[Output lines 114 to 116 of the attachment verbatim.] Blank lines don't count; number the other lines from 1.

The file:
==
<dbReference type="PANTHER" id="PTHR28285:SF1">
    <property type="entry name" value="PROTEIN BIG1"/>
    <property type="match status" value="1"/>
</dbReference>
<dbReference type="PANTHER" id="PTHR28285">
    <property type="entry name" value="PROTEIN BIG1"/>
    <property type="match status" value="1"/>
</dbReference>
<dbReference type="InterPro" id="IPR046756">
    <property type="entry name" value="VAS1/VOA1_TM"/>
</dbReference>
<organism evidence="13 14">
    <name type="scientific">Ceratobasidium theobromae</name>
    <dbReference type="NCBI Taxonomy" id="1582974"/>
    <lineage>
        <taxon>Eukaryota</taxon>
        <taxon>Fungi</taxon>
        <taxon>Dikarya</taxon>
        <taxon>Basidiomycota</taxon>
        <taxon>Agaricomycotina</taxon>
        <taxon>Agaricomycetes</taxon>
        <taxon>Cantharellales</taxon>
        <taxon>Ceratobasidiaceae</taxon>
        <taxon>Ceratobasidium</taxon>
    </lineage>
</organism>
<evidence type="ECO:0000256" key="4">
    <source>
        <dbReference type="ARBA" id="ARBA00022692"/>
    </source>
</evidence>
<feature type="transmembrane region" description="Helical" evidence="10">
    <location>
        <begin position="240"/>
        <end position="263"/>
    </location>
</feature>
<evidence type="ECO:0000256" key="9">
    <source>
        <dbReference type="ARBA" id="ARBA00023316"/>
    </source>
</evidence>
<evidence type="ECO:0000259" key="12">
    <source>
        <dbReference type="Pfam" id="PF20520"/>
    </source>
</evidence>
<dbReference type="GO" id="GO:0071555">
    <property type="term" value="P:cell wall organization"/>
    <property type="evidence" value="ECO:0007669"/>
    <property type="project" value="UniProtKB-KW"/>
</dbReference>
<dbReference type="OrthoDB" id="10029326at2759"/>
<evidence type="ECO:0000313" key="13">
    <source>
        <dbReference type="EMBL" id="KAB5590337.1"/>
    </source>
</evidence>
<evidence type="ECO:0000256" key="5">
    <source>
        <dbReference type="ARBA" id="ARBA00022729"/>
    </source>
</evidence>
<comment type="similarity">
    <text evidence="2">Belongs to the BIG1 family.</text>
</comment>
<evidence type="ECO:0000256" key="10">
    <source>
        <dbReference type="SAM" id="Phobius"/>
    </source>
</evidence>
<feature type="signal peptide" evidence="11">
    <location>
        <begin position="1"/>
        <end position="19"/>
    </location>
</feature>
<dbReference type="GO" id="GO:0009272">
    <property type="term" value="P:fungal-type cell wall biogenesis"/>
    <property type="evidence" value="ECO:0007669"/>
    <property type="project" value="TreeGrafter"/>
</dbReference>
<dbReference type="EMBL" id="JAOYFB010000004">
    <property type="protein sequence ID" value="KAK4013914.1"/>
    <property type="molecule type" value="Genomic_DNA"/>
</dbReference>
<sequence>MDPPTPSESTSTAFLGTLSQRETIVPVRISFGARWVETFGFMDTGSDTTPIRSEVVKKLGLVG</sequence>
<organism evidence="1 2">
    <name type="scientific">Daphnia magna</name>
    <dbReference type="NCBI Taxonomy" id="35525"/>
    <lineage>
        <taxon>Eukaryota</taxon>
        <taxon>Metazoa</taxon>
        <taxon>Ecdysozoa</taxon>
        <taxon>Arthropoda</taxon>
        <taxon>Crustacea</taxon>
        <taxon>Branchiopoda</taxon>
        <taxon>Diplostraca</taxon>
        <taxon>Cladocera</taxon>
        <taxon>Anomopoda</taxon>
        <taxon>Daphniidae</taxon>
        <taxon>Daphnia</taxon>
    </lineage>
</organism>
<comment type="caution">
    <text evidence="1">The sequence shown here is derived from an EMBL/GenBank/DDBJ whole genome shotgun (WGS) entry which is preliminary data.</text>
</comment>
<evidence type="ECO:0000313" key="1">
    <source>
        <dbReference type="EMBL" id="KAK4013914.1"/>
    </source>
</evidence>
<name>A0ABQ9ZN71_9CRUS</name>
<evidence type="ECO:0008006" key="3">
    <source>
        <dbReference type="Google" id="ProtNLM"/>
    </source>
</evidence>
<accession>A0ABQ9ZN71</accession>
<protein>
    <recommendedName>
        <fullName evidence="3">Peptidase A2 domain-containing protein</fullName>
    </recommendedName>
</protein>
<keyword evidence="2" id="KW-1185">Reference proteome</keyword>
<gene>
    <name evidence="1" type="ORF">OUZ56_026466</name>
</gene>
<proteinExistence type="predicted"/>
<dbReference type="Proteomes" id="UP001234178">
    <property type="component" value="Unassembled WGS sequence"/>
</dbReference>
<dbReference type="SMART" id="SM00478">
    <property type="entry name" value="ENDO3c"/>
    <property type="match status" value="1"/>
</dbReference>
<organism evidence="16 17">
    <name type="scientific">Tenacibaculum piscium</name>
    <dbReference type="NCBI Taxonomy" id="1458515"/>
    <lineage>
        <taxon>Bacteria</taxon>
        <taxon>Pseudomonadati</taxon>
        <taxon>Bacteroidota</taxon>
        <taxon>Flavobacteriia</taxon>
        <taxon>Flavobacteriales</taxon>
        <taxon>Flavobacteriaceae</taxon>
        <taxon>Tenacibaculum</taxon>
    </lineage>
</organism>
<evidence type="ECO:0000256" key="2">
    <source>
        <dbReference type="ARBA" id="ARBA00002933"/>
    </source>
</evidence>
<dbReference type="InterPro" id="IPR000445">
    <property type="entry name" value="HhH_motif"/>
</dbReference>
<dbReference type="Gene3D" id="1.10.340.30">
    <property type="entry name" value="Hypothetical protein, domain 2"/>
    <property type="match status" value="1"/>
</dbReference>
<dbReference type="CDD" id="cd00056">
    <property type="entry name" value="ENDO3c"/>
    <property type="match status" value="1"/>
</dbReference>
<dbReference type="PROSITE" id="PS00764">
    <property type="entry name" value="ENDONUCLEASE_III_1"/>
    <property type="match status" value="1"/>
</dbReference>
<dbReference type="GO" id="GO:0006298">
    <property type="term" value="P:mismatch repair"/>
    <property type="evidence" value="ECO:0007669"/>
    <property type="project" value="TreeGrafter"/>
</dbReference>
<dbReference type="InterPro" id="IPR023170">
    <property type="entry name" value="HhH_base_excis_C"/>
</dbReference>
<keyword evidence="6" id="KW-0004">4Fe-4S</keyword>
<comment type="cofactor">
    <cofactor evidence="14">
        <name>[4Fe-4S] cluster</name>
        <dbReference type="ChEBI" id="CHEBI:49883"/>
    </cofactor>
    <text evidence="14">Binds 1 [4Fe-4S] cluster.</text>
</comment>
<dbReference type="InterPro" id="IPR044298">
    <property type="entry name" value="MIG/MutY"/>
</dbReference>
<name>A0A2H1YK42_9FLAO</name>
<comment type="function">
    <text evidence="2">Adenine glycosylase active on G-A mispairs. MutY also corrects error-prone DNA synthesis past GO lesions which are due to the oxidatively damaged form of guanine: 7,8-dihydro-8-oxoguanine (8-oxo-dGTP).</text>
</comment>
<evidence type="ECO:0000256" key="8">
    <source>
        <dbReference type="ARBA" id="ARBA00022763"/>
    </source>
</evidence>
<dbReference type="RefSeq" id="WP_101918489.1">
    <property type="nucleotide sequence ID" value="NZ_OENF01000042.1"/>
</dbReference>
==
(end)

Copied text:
<evidence type="ECO:0008006" key="3">
    <source>
        <dbReference type="Google" id="ProtNLM"/>